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Knowing how competent and skilled we are against other people helps us figure out when we can go ahead with our decisions or when we instead need to look for advice.
But psychological research suggests that we frequently overestimate our own abilities. This is known as the Dunning-Kruger effect. It explains why over 100 studies reveal that people show illusory superiority.
People lacking knowledge and skill in certain areas suffer a double curse.
In other words, poor performers won't notice how bad they are doing. For example, a study showed that 25% of teams in a college debate tournament lost nearly four out of every five matches, but thought they were winning almost 60%.
The Dunning-Kruger effect isn't about an ego blinding us to our weaknesses. Once people can spot their deficits, they usually will admit to them. That is why people with moderate experience often have less confidence in their abilities. They know there's a lot they don't know.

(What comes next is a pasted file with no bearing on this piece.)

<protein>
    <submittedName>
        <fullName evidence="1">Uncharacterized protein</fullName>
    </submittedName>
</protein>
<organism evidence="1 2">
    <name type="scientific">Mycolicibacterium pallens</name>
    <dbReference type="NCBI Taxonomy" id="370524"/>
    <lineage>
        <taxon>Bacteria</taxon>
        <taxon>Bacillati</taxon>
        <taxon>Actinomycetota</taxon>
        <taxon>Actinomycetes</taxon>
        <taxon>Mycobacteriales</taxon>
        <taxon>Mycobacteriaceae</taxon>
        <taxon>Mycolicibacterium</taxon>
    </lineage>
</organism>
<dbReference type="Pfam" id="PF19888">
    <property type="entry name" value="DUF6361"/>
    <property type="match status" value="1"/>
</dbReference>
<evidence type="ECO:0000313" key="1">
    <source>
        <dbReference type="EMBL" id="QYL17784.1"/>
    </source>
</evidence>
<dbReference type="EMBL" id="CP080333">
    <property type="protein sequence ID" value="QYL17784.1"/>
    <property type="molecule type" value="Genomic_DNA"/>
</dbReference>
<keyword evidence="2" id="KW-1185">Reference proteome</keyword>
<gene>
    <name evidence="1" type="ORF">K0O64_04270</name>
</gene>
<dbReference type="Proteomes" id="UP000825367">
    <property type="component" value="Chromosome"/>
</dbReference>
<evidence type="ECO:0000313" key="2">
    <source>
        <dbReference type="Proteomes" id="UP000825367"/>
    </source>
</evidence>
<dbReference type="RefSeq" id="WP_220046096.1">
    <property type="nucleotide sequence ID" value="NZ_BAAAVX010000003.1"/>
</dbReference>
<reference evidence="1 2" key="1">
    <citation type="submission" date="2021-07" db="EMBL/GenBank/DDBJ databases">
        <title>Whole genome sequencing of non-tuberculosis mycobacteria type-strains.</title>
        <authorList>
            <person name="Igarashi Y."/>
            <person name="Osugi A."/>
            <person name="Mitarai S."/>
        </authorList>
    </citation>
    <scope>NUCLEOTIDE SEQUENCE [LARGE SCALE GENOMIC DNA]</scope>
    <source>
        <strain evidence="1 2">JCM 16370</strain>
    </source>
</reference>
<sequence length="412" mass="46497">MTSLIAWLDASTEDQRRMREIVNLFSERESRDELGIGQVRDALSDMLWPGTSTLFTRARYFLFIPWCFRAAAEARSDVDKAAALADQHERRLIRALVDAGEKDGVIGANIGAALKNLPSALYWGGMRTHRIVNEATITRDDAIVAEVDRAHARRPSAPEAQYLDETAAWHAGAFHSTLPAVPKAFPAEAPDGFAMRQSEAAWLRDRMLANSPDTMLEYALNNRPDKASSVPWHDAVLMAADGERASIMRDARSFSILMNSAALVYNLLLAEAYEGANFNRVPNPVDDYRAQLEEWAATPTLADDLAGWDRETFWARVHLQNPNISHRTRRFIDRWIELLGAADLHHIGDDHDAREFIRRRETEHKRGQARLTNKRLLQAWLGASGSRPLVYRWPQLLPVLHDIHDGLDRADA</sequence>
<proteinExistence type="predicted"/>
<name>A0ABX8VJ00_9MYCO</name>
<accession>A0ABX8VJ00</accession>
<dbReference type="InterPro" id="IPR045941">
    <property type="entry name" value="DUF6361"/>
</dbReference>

Experts tend to make a different mistake. They tend to be aware of their knowledge and assume everyone else is knowledgeable too. As a result, they don't see how unusual their abilities are.
On average, people tend to rate themselves better than most in disciplines ranging from health, leadership skills, ethics and more.
Those with the least ability often overrate their skills to the greatest extent. People who are measurably poor at logical reasoning, grammar, financial knowledge, math and emotional intelligence tend to rate their expertise almost as favourably as actual experts do.
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